A Law Dictionary, Adapted to the Constitution and Laws of the United States. By John Bouvier. Published 1856.
References in classic literature ?
So we come back again to our question, Who writes for the newspapers? The answer is, the journalists.
Without answering, without the slightest change in look or manner, Clara took the newspaper from the ground, and read the top line in the column, printed in capital letters:
I tell you seriously, if the newspapers of Europe had one and all decided not to take the smallest notice in print of the war between France and Germany, it is my firm conviction the war would have come to an end for want of encouragement long since.
"I'd like to know why we couldn't get up as good a newspaper as they have in town!
And while I waited, and in between the odd jobs I managed to procure, I started to earn ten dollars by writing a newspaper account of a voyage I had made, in an open boat down the Yukon, of nineteen hundred miles in nineteen days.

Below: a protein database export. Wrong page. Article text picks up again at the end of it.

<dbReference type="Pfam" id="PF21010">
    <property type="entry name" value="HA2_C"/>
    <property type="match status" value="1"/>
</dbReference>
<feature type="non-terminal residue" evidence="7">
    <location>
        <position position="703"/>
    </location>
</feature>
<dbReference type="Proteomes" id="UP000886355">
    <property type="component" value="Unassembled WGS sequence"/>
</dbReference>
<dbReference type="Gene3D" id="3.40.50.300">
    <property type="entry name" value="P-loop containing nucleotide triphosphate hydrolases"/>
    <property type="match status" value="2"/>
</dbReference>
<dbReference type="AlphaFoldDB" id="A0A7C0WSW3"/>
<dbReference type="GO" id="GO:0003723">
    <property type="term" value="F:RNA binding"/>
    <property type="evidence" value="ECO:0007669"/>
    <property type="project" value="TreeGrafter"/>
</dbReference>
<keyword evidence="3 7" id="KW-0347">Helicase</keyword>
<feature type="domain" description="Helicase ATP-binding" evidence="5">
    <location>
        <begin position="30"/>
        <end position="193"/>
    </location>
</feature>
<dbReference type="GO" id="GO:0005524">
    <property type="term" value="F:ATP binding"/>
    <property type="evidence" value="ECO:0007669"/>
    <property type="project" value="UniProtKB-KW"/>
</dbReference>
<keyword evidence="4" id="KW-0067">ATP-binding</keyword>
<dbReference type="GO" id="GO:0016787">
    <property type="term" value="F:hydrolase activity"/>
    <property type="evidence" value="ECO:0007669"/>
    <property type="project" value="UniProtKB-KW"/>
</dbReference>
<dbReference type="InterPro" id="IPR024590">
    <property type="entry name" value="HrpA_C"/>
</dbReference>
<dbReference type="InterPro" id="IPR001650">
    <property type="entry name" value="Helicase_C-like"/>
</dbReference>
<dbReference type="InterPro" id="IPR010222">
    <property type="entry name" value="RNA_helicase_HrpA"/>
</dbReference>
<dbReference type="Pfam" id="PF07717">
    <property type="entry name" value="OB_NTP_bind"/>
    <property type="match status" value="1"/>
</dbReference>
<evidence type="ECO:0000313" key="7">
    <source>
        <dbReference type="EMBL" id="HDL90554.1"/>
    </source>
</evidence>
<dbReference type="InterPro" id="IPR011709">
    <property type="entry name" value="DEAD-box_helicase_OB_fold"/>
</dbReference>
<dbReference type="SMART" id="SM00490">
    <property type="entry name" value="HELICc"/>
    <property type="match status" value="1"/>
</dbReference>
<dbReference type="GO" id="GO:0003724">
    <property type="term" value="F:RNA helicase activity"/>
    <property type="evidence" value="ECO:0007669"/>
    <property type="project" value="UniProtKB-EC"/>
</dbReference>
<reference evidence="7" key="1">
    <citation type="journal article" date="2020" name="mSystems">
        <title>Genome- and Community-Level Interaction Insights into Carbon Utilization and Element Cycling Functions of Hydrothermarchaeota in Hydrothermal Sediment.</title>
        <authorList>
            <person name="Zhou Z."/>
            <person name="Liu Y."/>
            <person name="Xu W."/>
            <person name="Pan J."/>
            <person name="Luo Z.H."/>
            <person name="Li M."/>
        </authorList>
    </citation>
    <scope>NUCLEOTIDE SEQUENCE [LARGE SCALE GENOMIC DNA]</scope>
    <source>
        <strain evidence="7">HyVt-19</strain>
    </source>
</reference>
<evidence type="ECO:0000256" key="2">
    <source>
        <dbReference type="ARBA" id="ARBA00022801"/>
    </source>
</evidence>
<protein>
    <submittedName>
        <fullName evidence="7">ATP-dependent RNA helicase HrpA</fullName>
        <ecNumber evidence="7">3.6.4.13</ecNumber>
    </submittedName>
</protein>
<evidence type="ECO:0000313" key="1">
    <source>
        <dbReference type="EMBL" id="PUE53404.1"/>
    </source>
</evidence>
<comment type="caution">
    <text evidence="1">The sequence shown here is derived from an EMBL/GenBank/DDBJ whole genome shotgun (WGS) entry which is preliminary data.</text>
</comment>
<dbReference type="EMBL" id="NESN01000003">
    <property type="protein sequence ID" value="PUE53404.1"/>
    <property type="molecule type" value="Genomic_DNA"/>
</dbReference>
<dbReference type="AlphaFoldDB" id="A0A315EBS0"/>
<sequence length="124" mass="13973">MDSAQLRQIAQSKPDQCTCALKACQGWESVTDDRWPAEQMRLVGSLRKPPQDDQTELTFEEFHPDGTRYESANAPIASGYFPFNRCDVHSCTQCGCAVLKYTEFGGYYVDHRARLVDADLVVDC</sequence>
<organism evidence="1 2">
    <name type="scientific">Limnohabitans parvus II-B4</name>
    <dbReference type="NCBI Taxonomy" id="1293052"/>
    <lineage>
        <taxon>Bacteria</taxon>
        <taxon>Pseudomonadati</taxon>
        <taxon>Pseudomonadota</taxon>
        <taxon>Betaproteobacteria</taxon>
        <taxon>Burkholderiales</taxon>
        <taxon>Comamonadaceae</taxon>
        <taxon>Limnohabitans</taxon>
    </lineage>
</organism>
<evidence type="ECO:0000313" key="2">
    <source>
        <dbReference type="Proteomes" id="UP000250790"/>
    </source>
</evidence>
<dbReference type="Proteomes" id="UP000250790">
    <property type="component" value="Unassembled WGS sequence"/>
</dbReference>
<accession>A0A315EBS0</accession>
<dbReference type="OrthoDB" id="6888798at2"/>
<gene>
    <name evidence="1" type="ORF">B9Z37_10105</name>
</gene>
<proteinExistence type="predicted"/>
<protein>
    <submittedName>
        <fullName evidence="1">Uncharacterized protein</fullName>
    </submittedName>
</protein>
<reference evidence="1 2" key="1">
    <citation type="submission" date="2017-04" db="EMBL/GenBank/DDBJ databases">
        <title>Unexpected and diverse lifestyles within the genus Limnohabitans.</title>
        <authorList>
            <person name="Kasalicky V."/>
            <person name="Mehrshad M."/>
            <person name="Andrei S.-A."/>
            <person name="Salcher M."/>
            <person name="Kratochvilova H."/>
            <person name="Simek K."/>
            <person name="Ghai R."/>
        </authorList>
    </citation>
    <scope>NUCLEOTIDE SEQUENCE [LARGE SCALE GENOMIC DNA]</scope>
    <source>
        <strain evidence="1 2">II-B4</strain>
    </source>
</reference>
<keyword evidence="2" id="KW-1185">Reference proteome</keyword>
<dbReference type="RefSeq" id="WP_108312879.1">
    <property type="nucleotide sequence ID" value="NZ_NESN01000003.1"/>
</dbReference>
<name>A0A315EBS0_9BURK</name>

He may, in short, have been any one from a millionaire to a newspaper man.
Arrived at Nagle's Hotel, and finding nobody to inquire of in the hall, Julius applied to the young lady who sat behind the window of "the bar." The young lady was reading something so deeply interesting in the evening newspaper that she never even heard him.
It was the newspapers that were responsible for the next disaster that befell him.
Slurk, 'by the kitchen fire.' So, gathering up his hat and newspaper, he stalked solemnly behind the landlord to that humble apartment, and throwing himself on a settle by the fireside, resumed his countenance of scorn, and began to read and drink in silent dignity.
Newspapers are not popular with the Sultan's Government.
Are you searching those old newspapers with any particular object in view?"
In the morning he dressed and shaved, ordered breakfast and the newspapers sent up, and waited.